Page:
Background: Anethum graveolens L. (dill) has been used as traditional medicinal plant for abdominal discomfort, colic, sleep disprders and for promoting digestion since ancient times. Recently, lipid-lowering effect of dill has been noticed.
Aim of the study: We conducted a meta-analysis to evaluate the effect of dill supplementation on human serum lipid profile.
Methods: A systematic search for English published randomized controlled trials (RCTs) was performed up to December 2019 covering PubMed, EMBASE, Scopus and Coherence library. Inclusion criteria were RCT study design, at least one of lipid profile components (triglyceride, total cholesterol, LDL-C and HDL-C) levels measured before dill use and also reported as result. The pooled weighted mean difference (MD) and its 95% confidence interval (CI) were calculated and pooled using a random-effects model.
Results: Pooled data of six RCTs involving 171 intervention cases indicated that dill supplementation was associated with a significant reduction in mean serum total cholesterol (MD 95% CI=-3.71 (-5.71,-1.70); p < 0.001), low-density lipoprotein cholesterol (LDL-C) (MD 95% CI=-1.51 (-2.65,-0.47); p=0.005), triglycerides (MD 95% CI=-2.48 (-3.98,-0.98); p=0.001) and interestingly high-density lipoprotein cholesterol level (HDL-C) (MD 95% CI=-2.19 (-3.58,-0.81); p=0.002). Subgroup analysis showed that dill use was more effective in lowering triglyceride in both hyperlipidemic patients, MD 95% CI=-3.54 (-6.49,-0.60); p=0.02) and type 2 diabetes (MD 95% CI=-3.64 (-5.69,-1.58); p=0.001). Dill use reduced the LDL levels more effectively in patients with type 2 diabetes (MD 95% CI=-3.54 (-6.49,-0.60); p=0.03).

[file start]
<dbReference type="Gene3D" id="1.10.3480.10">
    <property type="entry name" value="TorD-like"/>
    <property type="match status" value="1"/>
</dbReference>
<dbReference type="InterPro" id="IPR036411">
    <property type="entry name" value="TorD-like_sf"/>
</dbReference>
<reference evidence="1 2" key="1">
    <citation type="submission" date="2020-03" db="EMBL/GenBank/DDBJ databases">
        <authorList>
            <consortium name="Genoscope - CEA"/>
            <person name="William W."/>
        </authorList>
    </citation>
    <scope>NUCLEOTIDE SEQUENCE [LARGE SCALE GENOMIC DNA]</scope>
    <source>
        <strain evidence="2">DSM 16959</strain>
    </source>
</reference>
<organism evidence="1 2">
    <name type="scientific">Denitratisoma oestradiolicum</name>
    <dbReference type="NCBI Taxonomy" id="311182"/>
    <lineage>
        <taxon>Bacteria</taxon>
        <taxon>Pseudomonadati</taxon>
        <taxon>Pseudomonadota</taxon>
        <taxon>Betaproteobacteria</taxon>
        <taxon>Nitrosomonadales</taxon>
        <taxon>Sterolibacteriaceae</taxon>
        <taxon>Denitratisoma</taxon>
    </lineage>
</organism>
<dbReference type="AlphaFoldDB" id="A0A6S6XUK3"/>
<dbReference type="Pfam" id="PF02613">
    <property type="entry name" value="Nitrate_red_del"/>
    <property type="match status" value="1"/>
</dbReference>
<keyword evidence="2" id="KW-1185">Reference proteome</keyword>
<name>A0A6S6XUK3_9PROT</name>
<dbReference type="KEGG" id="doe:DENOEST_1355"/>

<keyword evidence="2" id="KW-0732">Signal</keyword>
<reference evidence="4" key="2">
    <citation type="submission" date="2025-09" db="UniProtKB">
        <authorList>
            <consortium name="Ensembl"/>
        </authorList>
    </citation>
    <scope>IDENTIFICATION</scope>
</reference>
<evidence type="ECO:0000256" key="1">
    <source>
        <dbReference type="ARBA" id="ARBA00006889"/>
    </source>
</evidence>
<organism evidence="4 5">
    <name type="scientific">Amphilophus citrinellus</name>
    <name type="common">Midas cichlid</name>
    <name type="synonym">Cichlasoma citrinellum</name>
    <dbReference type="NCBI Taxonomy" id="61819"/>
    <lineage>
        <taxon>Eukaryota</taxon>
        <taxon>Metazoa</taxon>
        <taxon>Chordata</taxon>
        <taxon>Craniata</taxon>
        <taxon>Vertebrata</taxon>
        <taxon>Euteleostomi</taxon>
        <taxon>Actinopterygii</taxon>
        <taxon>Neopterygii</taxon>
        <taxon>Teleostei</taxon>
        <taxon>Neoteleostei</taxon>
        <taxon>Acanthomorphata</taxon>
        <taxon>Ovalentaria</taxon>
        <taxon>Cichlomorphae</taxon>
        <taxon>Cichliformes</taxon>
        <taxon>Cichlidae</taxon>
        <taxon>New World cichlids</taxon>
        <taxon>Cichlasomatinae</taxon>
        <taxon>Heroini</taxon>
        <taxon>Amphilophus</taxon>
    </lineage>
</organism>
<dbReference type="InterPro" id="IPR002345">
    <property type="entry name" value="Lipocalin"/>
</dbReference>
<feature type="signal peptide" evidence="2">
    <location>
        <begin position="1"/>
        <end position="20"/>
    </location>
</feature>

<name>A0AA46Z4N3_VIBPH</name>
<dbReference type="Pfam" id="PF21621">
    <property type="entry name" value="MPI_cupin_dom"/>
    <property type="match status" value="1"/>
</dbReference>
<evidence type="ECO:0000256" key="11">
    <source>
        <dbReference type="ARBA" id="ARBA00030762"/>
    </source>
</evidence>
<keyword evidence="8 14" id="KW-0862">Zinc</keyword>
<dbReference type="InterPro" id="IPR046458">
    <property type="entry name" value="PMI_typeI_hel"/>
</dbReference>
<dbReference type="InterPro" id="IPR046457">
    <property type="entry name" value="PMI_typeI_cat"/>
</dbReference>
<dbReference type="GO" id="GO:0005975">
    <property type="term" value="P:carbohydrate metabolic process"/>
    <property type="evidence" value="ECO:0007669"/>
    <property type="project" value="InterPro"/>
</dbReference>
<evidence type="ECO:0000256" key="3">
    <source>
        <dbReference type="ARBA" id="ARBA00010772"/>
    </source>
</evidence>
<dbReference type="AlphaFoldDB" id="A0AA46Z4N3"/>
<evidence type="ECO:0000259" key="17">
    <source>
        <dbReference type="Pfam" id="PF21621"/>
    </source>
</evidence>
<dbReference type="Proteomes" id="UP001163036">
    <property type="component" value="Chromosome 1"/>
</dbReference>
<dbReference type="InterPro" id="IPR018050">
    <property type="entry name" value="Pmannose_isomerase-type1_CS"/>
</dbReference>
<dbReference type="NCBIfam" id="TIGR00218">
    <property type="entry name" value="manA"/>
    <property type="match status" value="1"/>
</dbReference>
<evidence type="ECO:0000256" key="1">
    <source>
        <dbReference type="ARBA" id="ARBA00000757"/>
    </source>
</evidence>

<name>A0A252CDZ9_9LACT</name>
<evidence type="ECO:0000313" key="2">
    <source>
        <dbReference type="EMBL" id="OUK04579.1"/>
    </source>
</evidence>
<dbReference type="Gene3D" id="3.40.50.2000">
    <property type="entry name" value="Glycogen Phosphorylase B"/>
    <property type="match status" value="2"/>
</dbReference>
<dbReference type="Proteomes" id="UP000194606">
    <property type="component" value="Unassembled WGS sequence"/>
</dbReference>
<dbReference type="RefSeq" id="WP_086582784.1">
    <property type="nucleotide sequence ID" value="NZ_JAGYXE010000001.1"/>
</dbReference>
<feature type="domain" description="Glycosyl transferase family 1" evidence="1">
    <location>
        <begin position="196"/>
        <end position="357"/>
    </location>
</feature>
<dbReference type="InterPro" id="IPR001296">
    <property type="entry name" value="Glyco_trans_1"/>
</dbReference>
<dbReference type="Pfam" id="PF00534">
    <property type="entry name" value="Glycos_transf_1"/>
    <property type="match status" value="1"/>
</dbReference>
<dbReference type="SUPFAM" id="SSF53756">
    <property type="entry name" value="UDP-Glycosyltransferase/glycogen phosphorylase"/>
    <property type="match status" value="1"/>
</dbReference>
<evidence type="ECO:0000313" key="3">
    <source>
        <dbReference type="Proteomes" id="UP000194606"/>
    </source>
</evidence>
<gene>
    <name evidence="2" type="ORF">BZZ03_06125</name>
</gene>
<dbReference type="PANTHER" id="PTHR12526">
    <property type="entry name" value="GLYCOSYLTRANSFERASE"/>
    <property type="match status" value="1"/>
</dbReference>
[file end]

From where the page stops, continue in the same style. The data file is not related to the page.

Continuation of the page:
Conclusion: Dill supplementation significantly improved LDL-C, TG and TC levels but not HDL-C. Further high quality controlled clinical trials on human is needed for more accurate and confirm conclusion.